First, there are different versions of permissivism for different sorts of doxastic attitudes we might have in response to evidence. So there are versions for credences, beliefs, imprecise probabilities, comparative confidences, ranking functions, and so on. For instance, on the credal version of permissivism, there is evidence that doesn't determine a unique set of credences that rationality requires us to have in response to that evidence. For many different sorts of doxastic attitude, you can be permissive with respect to one but not the other: permissive about beliefs but not about credences, for instance, or vice versa.

Second, permissivism comes in interpersonal and intrapersonal versions. According to interpersonal permissivism, it is possible for different individuals to have the same evidence, but different attitudes in response, and yet both be rational. According to the intrapersonal version, there is evidence a single individual might have, and different sets of attitudes such that whichever they have, they'll still be rational. Most people who hold to intrapersonal permissivism for a certain sort of doxastic attitude also hold to the interpersonal version, but there are many who think intrapersonal permissivism is mistaken but interpersonal permissivism is correct.

Third, it comes in wide and narrow versions. This is determined by how many different attitudes are permitted in response to a piece of evidence, and how much variation there is between them. On narrow versions, there are not so many different rational responses and they do not vary too widely; on wide versions, there are many and they vary greatly.

Fourth, it comes in common and rare versions. On the first, most evidence is permissive; on the latter, permissive evidence is rare.

I'll end up defending two versions of permissivism: (i) a wide common version of interpersonal permissivism about credences; and (ii) a narrow common version of intrapersonal permissivism about credences.

Why argue for permissivism?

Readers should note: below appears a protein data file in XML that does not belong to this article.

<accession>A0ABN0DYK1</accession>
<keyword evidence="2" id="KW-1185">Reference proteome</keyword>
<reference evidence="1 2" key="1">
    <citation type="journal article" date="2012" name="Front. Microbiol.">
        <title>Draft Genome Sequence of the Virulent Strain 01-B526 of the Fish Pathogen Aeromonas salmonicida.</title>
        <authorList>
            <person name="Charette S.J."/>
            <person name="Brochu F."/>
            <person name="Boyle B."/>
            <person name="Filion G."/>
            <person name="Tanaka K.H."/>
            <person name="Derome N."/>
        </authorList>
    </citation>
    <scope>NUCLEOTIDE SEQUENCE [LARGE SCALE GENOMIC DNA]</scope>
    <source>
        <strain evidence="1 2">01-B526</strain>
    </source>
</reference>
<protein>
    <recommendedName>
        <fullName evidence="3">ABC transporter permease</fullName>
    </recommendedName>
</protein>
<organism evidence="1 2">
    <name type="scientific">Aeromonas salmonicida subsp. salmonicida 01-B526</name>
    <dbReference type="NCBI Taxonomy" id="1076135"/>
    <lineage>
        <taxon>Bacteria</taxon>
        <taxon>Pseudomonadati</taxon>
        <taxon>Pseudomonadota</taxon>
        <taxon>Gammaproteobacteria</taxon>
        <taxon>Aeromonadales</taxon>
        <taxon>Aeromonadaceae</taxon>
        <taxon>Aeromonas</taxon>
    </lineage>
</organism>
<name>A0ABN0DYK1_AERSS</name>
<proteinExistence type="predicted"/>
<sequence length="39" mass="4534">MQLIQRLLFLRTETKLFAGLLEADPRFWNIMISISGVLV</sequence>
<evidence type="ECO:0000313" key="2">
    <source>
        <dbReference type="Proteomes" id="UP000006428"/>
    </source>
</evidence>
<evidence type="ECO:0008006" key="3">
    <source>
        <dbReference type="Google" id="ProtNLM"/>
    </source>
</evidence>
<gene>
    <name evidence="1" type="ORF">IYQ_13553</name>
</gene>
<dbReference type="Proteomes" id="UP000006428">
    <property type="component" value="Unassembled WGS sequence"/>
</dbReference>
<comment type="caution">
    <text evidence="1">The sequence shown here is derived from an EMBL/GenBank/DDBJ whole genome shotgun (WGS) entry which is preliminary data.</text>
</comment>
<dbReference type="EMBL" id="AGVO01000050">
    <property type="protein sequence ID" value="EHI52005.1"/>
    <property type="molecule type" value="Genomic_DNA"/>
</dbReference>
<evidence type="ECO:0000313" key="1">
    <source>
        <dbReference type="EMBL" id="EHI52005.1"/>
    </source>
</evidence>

Well, because it's true, mainly. But there's another motivation for adding to the already crowded marketplace of arguments for the position. Many philosophers defend permissivism for negative reasons. They look at two very different sorts of evidence and give reasons to be pessimistic about the prospects of identifying a unique rational credal response to them. They are: very sparse evidence and very complex evidence. In the first, they say, our evidence constrains us too little. There are too many credal states that respect it. If there is a single credal response that rationality mandates to this sparse evidence, there must be some way to whittle down the vast set of states that respect it leave us with only one. For instance, some philosophers claim that, among this vast set of states, we should pick the one that has lowest informational content, since any other will go beyond what is warranted by the evidence. But it has proven extremely difficult to identify that credal state in many cases, such as von Mises' water-wine example, Bertrand's paradox, and van Fraassen's cube factory. Despairing of finding a way to pick a single credal state from this vast range, many philosophers have become permissivist. In the second sort of case, at the other extreme, where our evidence is very complex not very sparse, our evidence points in too many directions at once. In such cases, you might hope to identify a unique way in which to weigh the different sources of evidence and the direction in which they point to give the unique credal state that rationality mandates. And yet again, it has proven difficult to find a principled way of assigning these weights. Despairing, philosophers have become permissivist in these cases too.